Reflections for Sunday, March 30, 2014


Meditation and Questions for Reflection or Group Discussion
(1 Samuel 16:1,6-7,10-13; Psalm 23:1-6; Ephesians 5:8-14; John 9:1-41) 

Being Faithful and Obedient Servants of the Lord

Anoint him, for this is the one. (1 Samuel 16:12) 

Even from the earliest days, there was a strict hierarchy in every Jewish family. The father was the head of the household, and his eldest son was the heir apparent. All the other sons had lesser places in the home and stood to inherit less than their older brother. 

But Scripture tells us about some people who operated outside of this hierarchy and became powerful servants of God in their own right. For example, Deborah was a woman living in a man’s world (Judges 4–5). Jacob outshone his older brother, Esau (Genesis 27). And Gideon, the “most insignificant” in his father’s house, rose up to become a great warrior and liberator of his people (Judges 6–7). David, the youngest of Jesse’s sons, fits right in that pattern. 

By traditional standards, these limitations should have kept these people from rising up to positions of leadership in Israel. But God uses a different method of selection. He places an emphasis on how a person thinks and acts, not on that person’s place in the family or society. As he told Samuel, he looks at the heart, not the appearance. 

Even today, God is looking for people with pure hearts, people who will be faithful and obedient. He is looking for people who are willing to be formed by him. King Saul, David’s predecessor, had turned away from God, but in David, God found a man with a soft heart and a willing spirit. 

God isn’t looking for the smartest, the wealthiest, the most beautiful, or the flashiest person. He is looking for people who are committed to him and who strive to model their lives after his teachings. 

We are God’s anointed ones. He has blessed us and filled us with his grace. May we rise up today and tell the Lord that we want to serve him and honor him with our lives. 

“Lord, give me the desire to follow you and the strength to help build your Church.”

(Many thanks to The Word Among Us ( for allowing us to use meditations from their monthly devotional magazine. Used with permission. The Word Among Us Mass Edition contains all the Mass readings and prayers, and a meditation for each of the daily and Sunday Masses.)

Questions for Reflection/Group Discussion

  1. In the first reading, we are told that “the Lord looks into the heart” but “man sees the appearance.”  How often do you judge a man’s heart by appearances?  What specific steps can you take to adopt a more godly perspective of others? 
  2. In the familiar Psalm 23, we read that the Lord “refreshes my soul.” What does that mean to you?  Have there been times in your life when you have actually experienced the Lord’s refreshment? When? How can you better approach prayer and the Eucharist with an expectant faith that you will experience the Lord’s refreshment?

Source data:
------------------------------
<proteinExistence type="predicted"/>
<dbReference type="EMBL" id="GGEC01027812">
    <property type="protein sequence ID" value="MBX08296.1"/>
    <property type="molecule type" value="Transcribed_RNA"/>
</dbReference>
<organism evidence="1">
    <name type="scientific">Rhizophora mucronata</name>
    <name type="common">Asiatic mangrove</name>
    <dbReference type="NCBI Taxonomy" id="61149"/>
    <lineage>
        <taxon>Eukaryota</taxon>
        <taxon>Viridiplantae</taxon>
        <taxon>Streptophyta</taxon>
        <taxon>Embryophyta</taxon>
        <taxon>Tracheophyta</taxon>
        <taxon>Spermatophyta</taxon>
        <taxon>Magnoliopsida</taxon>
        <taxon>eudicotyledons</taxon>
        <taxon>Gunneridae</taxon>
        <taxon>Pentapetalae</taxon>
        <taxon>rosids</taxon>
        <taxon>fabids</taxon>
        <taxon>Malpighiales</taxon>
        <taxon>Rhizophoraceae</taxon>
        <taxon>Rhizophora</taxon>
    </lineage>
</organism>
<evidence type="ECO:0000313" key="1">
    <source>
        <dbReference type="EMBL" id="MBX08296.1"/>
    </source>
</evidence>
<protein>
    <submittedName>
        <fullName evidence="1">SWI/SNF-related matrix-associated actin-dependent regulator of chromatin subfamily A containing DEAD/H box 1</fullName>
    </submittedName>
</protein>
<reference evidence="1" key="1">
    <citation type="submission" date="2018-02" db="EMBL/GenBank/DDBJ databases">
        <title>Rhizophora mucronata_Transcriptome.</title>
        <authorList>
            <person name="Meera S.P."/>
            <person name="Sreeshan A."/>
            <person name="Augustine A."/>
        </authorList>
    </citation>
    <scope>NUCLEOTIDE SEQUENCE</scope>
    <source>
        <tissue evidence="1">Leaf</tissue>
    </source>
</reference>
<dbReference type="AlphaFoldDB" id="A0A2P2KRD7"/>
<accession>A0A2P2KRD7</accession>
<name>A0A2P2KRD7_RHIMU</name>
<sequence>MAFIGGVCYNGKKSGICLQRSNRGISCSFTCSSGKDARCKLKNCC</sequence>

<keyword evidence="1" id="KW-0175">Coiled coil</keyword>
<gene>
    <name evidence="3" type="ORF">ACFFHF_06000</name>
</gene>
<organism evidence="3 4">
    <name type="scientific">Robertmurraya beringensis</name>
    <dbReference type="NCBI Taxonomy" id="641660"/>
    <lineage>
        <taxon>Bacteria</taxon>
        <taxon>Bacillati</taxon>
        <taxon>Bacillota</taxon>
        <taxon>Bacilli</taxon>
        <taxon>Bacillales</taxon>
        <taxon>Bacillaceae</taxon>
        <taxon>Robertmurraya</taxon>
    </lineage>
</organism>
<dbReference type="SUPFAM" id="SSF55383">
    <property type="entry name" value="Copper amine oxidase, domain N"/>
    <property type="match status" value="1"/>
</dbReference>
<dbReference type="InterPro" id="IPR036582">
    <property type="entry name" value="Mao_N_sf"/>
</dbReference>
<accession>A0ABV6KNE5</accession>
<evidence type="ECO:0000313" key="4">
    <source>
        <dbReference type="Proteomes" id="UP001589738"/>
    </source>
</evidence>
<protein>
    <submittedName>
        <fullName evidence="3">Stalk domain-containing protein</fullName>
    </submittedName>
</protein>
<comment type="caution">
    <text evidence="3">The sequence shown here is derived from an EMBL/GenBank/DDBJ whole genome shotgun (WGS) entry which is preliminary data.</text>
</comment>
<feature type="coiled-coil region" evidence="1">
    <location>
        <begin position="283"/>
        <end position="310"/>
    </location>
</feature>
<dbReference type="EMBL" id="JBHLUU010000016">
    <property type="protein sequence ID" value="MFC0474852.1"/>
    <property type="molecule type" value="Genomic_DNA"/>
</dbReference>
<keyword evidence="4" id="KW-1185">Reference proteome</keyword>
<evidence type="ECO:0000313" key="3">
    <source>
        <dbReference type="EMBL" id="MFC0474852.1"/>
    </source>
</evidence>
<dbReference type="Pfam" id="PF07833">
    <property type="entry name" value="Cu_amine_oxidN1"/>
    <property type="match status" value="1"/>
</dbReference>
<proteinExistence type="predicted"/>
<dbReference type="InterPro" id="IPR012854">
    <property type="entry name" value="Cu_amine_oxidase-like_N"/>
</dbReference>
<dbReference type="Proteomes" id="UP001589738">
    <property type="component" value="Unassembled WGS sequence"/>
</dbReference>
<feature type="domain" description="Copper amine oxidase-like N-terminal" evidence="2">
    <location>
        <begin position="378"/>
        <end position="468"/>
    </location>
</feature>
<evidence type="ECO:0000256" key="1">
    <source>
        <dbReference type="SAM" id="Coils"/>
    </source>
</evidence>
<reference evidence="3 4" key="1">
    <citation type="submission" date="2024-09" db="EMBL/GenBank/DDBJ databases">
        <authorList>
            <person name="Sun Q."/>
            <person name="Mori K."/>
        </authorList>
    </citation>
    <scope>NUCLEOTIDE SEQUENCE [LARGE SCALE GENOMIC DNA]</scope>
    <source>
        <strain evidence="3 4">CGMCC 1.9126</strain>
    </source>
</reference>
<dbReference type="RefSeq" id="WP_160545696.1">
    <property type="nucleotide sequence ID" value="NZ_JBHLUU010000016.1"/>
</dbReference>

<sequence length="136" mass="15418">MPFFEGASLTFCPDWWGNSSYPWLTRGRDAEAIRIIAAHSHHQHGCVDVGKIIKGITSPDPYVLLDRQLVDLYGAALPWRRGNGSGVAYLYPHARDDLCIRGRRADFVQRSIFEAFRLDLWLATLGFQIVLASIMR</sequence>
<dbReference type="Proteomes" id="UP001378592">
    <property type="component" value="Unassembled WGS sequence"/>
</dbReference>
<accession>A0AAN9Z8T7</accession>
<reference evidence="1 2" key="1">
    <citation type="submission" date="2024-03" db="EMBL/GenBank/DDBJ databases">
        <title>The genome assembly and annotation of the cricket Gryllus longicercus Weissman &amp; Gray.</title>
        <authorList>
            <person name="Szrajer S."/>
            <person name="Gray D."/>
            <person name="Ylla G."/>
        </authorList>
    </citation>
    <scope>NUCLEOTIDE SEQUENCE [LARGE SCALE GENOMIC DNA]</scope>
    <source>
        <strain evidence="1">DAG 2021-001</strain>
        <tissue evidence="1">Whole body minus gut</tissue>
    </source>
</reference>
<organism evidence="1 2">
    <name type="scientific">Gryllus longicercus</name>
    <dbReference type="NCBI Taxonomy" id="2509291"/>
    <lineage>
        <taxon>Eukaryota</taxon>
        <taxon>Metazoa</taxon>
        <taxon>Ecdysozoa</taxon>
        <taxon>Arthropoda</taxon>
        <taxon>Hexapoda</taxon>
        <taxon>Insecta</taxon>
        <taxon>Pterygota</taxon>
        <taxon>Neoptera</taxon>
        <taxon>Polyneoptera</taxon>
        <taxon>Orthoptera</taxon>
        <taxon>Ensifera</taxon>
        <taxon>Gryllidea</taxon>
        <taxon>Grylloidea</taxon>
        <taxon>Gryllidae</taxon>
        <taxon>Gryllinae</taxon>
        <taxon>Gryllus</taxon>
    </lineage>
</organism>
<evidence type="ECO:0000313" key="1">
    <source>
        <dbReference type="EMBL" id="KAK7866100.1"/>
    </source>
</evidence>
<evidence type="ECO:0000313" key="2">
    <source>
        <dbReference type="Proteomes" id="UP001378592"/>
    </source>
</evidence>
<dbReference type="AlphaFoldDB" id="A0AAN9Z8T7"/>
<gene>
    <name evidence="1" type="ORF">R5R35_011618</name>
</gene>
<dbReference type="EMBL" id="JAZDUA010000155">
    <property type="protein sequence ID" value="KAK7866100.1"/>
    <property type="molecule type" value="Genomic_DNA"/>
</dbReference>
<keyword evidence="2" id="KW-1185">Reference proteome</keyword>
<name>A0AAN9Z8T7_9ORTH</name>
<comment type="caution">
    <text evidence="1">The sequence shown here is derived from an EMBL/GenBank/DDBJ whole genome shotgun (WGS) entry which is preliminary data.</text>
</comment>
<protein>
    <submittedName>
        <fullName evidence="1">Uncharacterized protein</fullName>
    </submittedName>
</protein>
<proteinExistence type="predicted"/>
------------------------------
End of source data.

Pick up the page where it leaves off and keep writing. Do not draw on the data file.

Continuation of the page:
3. The letter to the Ephesians tells us to expose the “fruitless works of darkness” so that “Christ will give you light.” The best place for this to happen is in the Sacrament of Reconciliation. What steps can you take to have a thoughtful and prayerful reception of this Sacrament? 
  4. The Gospel story, in addition to being a story of a miraculous healing of a blind man, is also a story of conversion, i.e., the healing of spiritual blindness. The blind man went from saying, “I don’t know” to the initial questions about Jesus to “One thing I know, I was blind but now I see.” And finally, “Lord, I believe” and then “he worshiped him.” How would you describe your own journey of conversion, in light of this story? 
  5. In the meditation, we hear these words: “Even today, God is looking for people with pure hearts, people who will be faithful and obedient. He is looking for people who are willing to be formed by him.” As you continue your Lenten journey, what steps are you taking to allow the Lord to form you into a “faithful and obedient” servant? What impact are they having? 
  6. Take some time now to pray and ask the Lord for the grace to be a “faithful and obedient” servant who can be used by him to “help build his Church.” Use the prayer at the end of the meditation as the starting point.

About Author

Maurice Blumberg is a Jewish convert to the Catholicism, and the father of five children. He is currently the Director of Partner Relations for The Word Among Us Partners, a ministry of The Word Among Us to the Military, Prisoners, and women with crisis pregnancies or who have had abortions. Maurice was also the founding Executive Director of the National Fellowship of Catholic Men and was Chairman of the Board of The Word Among Us, a Catholic devotional magazine.